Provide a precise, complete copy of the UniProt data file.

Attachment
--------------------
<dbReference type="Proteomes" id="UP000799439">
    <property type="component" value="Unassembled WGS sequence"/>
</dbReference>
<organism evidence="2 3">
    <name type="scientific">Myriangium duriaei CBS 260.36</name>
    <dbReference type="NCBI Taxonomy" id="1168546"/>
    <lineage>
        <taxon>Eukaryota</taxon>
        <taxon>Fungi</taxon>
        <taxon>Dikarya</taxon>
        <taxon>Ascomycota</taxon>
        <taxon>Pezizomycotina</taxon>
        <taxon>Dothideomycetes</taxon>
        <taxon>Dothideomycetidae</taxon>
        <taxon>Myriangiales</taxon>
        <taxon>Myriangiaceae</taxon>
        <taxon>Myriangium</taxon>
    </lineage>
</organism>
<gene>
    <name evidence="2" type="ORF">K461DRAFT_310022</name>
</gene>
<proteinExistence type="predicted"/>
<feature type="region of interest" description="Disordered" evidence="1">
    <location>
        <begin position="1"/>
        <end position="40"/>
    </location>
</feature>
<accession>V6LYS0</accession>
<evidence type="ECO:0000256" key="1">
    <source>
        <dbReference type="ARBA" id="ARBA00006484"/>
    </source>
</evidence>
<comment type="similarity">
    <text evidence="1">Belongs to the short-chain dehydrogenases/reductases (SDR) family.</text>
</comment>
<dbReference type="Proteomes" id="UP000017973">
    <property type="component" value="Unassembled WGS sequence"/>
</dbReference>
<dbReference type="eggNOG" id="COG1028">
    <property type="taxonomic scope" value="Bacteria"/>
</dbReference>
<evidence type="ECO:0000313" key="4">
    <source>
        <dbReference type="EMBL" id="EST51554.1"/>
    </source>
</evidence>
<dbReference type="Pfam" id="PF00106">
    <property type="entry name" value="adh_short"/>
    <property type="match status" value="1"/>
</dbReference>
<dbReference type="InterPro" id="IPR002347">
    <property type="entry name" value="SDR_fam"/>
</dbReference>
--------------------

<dbReference type="Proteomes" id="UP000799439">
    <property type="component" value="Unassembled WGS sequence"/>
</dbReference>
<organism evidence="2 3">
    <name type="scientific">Myriangium duriaei CBS 260.36</name>
    <dbReference type="NCBI Taxonomy" id="1168546"/>
    <lineage>
        <taxon>Eukaryota</taxon>
        <taxon>Fungi</taxon>
        <taxon>Dikarya</taxon>
        <taxon>Ascomycota</taxon>
        <taxon>Pezizomycotina</taxon>
        <taxon>Dothideomycetes</taxon>
        <taxon>Dothideomycetidae</taxon>
        <taxon>Myriangiales</taxon>
        <taxon>Myriangiaceae</taxon>
        <taxon>Myriangium</taxon>
    </lineage>
</organism>
<gene>
    <name evidence="2" type="ORF">K461DRAFT_310022</name>
</gene>
<proteinExistence type="predicted"/>
<feature type="region of interest" description="Disordered" evidence="1">
    <location>
        <begin position="1"/>
        <end position="40"/>
    </location>
</feature>
<accession>V6LYS0</accession>
<evidence type="ECO:0000256" key="1">
    <source>
        <dbReference type="ARBA" id="ARBA00006484"/>
    </source>
</evidence>
<comment type="similarity">
    <text evidence="1">Belongs to the short-chain dehydrogenases/reductases (SDR) family.</text>
</comment>
<dbReference type="Proteomes" id="UP000017973">
    <property type="component" value="Unassembled WGS sequence"/>
</dbReference>
<dbReference type="eggNOG" id="COG1028">
    <property type="taxonomic scope" value="Bacteria"/>
</dbReference>
<evidence type="ECO:0000313" key="4">
    <source>
        <dbReference type="EMBL" id="EST51554.1"/>
    </source>
</evidence>
<dbReference type="Pfam" id="PF00106">
    <property type="entry name" value="adh_short"/>
    <property type="match status" value="1"/>
</dbReference>
<dbReference type="InterPro" id="IPR002347">
    <property type="entry name" value="SDR_fam"/>
</dbReference>